I often log into my email and look at the list of people in my chat list. I’ve curated it down so that these are the people I care about the most — family, Kansas friends, New York friends, Boston friends.
I do this little dance, where I hover over their names. Sometimes I wonder why they don’t talk to me. It makes me wonder whether they’ve stopped caring about me — whether they’ve met new people, or hung out a lot more with the people who stuck around. After all, I suppose I did make the decision to leave them, while others did not.
But after thinking about clicking on their name to open a chat window, I almost never talk to them, even though I miss them dearly. They are all people who helped me through a difficult time in my life. They are all people who I haven’t spent enough time with. And they all live hours away, if not a full day, away from me — and because of that, I haven’t seen most of them in months, if not years.
It feels like being in a lucid dream, where I can see everyone working on their computers inside glass offices. But they don’t seem to notice me walking by, waving at them. I see them. They are there. But we do not connect.
All I have to do is click on their name and say hello. I just don’t.
I learned long ago that I’m a person who likes to spend time with a lot of people at once. So I’ve made a few close friends — the people on this chat list. And these are the people with whom I could rekindle a friendship within minutes, or at least it used to be that way. It’s been a long time and they are far away. I sometimes wonder if, now, it would take longer to revive those relationship. It even takes me an hour or two to get used to being around my family after not seeing them for months at a time. I have to remember that they intervene in my live because they care, not because they want to annoy the bejesus out of me.
Before modern air travel, families and friends usually lived in the same communities. The people you cared about were the people you stayed around. It’s how primates operate. We are social creatures, and we often make decisions based on our social needs. Many people I know operate this way. These people stayed in Kansas, and still hang out with their best friends from elementary school. And even though the world is a little smaller for them, I sometimes envy that.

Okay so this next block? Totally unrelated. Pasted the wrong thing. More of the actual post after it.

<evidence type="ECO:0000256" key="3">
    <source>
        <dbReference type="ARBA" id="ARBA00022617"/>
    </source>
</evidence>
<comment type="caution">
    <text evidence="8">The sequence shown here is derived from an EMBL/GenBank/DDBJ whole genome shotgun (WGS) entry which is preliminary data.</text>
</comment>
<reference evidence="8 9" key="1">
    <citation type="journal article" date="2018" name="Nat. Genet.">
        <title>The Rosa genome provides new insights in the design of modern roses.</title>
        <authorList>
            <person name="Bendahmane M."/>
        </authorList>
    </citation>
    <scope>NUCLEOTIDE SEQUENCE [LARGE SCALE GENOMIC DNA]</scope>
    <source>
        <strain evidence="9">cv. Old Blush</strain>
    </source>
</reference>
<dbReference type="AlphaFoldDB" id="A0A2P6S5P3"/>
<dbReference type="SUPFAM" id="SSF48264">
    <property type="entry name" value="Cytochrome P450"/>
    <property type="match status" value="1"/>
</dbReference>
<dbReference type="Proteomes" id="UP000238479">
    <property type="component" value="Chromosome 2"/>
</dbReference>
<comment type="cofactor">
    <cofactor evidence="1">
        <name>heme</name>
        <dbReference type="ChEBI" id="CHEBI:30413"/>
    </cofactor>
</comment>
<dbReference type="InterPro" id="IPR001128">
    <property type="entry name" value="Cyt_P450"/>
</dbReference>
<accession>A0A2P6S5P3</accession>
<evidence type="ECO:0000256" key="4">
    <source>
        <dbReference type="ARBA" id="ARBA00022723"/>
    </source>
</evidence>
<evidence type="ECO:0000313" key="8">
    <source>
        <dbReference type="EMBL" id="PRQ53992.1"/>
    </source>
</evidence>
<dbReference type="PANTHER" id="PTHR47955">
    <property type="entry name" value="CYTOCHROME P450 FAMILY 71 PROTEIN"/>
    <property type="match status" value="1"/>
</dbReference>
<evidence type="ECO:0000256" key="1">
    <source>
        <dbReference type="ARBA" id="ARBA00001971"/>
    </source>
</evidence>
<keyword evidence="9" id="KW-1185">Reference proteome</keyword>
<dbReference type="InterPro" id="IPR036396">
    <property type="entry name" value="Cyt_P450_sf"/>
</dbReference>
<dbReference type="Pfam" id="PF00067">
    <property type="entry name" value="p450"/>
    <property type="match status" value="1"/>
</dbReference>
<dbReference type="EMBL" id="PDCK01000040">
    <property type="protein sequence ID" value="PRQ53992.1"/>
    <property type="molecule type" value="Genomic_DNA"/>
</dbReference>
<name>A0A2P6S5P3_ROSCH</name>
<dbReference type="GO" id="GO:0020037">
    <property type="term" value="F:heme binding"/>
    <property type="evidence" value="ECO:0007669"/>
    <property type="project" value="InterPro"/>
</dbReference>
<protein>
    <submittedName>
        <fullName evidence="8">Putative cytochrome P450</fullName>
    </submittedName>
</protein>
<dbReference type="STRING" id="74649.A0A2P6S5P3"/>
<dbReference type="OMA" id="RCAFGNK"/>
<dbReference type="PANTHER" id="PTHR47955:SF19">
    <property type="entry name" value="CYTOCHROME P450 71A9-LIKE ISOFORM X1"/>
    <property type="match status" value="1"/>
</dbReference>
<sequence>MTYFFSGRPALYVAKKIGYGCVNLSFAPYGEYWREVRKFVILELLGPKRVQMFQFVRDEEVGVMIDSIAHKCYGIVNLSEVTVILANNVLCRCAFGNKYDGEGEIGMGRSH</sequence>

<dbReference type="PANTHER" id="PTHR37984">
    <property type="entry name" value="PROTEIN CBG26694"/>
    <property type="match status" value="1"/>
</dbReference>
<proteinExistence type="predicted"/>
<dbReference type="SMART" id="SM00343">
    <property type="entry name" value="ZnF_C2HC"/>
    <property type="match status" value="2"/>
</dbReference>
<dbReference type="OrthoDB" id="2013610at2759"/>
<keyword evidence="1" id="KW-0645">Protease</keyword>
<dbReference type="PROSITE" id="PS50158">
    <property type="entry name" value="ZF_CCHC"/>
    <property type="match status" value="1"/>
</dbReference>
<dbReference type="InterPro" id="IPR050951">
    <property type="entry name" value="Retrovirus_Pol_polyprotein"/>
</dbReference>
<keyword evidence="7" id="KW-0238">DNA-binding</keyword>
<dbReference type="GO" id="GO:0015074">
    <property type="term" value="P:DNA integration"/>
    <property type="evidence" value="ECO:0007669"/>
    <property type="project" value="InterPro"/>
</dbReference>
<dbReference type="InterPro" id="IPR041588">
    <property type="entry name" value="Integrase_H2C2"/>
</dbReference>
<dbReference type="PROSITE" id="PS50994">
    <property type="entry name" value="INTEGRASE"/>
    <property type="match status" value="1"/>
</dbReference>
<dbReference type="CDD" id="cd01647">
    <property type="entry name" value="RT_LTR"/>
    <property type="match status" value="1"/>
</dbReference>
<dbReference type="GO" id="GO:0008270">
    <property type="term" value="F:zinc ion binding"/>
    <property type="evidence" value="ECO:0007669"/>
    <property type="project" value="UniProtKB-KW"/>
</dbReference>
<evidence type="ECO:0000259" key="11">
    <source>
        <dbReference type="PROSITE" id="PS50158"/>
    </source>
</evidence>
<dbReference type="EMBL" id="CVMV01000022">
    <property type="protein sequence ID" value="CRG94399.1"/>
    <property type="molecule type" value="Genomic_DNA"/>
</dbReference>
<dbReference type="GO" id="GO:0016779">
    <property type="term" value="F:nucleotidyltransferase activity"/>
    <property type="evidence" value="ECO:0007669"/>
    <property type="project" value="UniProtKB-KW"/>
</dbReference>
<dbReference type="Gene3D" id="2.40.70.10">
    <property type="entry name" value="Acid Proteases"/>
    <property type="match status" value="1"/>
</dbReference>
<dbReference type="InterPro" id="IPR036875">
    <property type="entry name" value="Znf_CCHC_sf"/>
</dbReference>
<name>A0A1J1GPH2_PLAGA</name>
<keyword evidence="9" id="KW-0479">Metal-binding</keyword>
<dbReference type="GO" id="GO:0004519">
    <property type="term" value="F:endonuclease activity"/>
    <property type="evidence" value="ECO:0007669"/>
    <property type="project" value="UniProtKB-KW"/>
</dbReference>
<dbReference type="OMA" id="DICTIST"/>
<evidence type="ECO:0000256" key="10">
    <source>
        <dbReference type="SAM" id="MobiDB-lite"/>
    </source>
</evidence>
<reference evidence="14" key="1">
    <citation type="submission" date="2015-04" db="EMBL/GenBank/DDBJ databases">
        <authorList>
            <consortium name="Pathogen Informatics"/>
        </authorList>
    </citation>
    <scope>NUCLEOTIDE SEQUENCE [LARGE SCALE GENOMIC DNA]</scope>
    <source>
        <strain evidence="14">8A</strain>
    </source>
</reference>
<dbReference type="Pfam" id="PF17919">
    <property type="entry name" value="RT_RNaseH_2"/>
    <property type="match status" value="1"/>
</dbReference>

We haven’t created any mechanism to fix the problem caused by moving halfway across the country or to freaking Connecticut, leaving being a gliterring array of friends around the world. Maybe that mechanism is to have a big party once a year, and invite all your close friends. But like I said, I don’t like to spent time with a lot of people at once. In other words, parties.
A few weeks ago, an old friend emailed me asking about things to do in Boston. We hadn’t talked in years, but we were able to talk as if we talked every single say, which prompted her to comment on how nice it is that we can pick up where we left off. This stuck with me, because it’s exactly what I hope when I see an old friend I care about. It’s the hope that nothing has changed.
But I know things have changes — that, if this were the old days, I would send them an instant message via AIM and talk for hours about the last few days of our lives. Instead, I’m left with minutes to talk and years to catch up on, which ends up being a cloud that hangs over any conversation. Amongst the things we have to catch up on are new careers, devastating deaths, divorces, marriages, successes and miserable failures — all of which I gleaned from the internet, or brief conversations that were cut short by things far less important. But in these conversations, I also have the task of updating the other person on my life, and I often don’t know what to say. What am I doing now? Where am I headed?
I don’t have a grand conclusion for this essay. But what inspired me to write it is this ominous error message that has taken the place of my friends list. I can’t get rid of it. I really should fix it. It says, “Something’s not right.”